EDITOR'S NOTE: I did mention the iMac, did you miss that?

Posted by:

23 Nov 2013

I bought herself a lenovo AIO a few months back.
i3 500GB and 4GB ram.

No I'm not bonkers - it was a customer return from a supplier to businesses that dumps such stuff on ebay and with what remained of a 3 year guarantee cost just over £300 (that's $480 in American).

She's a happy little surfer and in 3 years it will have cost £2 a week IF it dies then.

We also have 2 lenovo tablets and a lenovo desktop (OK so we do have more than one computer each) no problems with any and all bought as 'last years model' at reasonable prices.

AIOs don't have to be expensive if you shop around and are prepared to get last years model.

Thanks for another informative article,


Posted by:

James Orpin
23 Nov 2013

This might be off topic ....
But I have my desktop videoed to my 55" LCD TV with a wireless keyboard. I believe this is better than any AIO. I sit on the couch, keyboard on my lap. I'm 20 feet away. BOING!!!

My remotes keep me connected without moving from the couch. POTATO!!! I've got TV - Computer - Wii/Netflix - Surviellence Cameras. And yes, pillows and a blanket. Oh yea, a coffee table.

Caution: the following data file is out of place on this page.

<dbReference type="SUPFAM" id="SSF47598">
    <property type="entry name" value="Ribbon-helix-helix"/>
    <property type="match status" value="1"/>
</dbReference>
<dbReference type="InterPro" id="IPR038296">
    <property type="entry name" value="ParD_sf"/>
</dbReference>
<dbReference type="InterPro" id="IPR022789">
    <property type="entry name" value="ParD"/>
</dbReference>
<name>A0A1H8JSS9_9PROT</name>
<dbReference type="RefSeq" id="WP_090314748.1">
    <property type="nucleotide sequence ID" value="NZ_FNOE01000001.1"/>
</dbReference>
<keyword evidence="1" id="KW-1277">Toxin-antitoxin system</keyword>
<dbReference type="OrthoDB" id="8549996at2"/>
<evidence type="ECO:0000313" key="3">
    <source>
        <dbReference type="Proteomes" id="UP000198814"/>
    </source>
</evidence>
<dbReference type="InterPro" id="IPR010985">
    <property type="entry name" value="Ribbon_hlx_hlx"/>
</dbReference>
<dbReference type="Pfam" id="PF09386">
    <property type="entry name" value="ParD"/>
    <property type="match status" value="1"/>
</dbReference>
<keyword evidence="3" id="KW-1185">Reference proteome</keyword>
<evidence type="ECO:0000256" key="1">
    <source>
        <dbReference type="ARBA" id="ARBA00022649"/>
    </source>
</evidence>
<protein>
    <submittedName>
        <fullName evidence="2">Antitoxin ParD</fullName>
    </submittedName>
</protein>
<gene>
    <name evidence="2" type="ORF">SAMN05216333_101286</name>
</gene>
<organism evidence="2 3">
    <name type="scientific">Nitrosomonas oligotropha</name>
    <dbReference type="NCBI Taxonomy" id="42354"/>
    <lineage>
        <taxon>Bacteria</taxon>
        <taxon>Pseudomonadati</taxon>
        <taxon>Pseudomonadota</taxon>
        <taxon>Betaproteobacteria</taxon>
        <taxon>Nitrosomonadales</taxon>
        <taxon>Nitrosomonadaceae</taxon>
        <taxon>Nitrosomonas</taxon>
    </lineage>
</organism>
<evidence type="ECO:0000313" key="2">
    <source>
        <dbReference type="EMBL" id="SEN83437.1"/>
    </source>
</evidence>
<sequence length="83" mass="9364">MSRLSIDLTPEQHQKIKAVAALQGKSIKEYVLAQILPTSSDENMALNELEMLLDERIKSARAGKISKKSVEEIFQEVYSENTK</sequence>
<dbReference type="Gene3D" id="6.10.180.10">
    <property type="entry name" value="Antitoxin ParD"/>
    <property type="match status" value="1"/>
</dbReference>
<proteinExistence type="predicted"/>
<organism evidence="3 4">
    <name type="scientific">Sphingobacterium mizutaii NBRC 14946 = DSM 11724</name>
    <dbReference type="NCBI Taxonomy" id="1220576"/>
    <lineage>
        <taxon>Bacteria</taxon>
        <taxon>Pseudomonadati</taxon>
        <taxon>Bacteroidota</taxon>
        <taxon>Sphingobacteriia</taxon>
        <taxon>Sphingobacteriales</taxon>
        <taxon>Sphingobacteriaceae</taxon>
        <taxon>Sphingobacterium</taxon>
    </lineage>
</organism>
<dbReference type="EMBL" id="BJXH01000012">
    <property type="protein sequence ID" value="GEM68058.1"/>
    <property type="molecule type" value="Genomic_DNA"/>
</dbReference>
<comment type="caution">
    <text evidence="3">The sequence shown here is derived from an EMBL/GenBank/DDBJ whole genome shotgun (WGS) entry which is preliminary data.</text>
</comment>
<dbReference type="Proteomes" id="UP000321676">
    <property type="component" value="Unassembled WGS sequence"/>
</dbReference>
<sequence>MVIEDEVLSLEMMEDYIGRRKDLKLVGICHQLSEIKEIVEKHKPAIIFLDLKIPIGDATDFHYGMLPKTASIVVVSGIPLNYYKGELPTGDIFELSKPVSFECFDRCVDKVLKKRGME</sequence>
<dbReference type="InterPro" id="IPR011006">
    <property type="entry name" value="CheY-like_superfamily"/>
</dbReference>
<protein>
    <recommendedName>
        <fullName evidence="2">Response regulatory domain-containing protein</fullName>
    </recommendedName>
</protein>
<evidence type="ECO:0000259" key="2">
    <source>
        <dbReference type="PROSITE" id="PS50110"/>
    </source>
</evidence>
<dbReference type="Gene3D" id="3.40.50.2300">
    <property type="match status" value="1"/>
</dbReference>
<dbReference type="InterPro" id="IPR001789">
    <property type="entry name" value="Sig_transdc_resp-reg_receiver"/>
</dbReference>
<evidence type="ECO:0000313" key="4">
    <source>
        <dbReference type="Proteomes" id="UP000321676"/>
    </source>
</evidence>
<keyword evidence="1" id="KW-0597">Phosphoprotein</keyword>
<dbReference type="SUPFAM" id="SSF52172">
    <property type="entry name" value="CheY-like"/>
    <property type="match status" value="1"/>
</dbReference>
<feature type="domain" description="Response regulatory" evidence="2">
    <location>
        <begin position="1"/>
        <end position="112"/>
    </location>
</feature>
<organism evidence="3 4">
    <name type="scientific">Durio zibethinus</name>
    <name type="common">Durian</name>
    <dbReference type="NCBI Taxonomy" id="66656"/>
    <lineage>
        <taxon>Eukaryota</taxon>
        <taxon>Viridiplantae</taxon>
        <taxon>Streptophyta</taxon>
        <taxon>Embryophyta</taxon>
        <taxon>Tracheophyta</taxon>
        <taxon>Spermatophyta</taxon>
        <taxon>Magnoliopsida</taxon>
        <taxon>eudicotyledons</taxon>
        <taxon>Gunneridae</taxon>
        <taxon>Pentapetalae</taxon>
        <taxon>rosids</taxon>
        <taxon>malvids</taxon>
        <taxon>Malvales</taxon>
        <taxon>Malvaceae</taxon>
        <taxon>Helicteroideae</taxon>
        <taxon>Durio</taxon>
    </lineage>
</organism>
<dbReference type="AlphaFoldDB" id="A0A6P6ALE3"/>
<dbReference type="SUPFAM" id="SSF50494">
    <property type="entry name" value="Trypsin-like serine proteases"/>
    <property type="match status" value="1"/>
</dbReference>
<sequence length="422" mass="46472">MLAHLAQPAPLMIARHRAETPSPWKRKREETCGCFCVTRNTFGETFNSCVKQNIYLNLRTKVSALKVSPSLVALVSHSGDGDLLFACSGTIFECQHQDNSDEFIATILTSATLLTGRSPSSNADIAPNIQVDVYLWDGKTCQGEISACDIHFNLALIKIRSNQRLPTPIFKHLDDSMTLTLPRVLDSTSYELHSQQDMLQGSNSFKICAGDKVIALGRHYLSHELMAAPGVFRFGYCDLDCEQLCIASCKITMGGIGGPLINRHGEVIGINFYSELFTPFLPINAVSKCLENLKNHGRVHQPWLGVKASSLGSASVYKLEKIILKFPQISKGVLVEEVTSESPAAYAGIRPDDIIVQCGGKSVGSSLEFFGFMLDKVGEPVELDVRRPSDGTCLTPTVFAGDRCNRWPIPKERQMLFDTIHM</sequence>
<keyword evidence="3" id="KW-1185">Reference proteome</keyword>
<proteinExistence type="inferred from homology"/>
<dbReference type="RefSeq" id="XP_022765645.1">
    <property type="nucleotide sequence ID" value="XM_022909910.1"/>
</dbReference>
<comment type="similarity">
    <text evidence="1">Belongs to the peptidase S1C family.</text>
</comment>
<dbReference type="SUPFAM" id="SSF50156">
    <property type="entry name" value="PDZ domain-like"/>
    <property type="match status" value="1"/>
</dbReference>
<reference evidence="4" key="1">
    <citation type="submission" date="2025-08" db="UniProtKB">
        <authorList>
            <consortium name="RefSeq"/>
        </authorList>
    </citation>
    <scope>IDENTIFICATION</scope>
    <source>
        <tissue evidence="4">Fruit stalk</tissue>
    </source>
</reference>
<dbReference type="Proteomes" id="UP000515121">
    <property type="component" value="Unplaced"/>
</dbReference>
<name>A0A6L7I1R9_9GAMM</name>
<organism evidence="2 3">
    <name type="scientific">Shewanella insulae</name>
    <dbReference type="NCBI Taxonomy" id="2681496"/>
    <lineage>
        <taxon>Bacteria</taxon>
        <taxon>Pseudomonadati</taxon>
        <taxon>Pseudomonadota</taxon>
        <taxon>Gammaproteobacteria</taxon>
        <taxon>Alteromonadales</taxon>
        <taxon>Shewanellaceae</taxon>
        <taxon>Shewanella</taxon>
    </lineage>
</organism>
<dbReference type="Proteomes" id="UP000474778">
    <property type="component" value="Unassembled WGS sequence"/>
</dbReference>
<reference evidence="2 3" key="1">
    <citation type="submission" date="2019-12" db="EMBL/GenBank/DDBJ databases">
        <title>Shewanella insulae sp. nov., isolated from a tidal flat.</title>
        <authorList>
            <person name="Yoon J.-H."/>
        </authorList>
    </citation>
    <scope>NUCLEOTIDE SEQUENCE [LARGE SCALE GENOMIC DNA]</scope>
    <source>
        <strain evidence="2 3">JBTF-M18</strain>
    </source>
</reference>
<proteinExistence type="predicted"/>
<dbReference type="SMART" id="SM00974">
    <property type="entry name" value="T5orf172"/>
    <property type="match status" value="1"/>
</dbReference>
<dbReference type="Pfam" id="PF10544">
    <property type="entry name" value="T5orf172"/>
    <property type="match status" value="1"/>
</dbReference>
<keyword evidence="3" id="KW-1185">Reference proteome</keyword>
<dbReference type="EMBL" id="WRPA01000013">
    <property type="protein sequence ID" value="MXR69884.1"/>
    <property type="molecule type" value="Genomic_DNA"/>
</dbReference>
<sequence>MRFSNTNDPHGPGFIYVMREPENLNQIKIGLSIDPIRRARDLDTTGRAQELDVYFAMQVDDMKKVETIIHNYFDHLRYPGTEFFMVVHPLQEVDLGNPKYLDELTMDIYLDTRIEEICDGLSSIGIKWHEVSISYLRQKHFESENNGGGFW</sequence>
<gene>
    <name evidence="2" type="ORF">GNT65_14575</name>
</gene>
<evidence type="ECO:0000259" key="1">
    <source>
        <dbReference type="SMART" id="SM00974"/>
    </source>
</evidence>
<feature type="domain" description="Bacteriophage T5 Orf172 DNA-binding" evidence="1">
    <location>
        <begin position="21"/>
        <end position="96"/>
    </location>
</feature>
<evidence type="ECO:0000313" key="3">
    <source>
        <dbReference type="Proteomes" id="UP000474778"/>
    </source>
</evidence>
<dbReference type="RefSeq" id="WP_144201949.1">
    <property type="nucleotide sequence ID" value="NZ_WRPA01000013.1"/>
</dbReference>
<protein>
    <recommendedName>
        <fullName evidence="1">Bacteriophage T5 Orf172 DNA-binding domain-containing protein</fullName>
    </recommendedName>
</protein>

Talk about an AIO!!!!

Posted by:

23 Nov 2013

I bought a Gateway ZX6980 AIO about a month ago from HSN; Intel Pentium G2030; 1TB HD; 4 GB RAM; Windows 8; about $700 with tax & shipping. It's everything I need and more. So far, so good.

Posted by:

09 Dec 2013

Bob, as always, good article.

I am not interested in AIO Computers. The only AIO product that I use, is a Printer and I want my Printers to have Scan, Print, Copy and Fax capabilities. Which is why, I purchase the Brother AIO products. Brother, happens to be my choice and I have had several, with great satisfaction.

For my computer needs, I want a Desktop, period. No, AIO Computer, either. I want to know, that my computer is not only solid, but, upgradable as well. Too many AIO computers, do not have upgradeable capabilities.

However, for those who want and love having an AIO Computer, more power to them. :)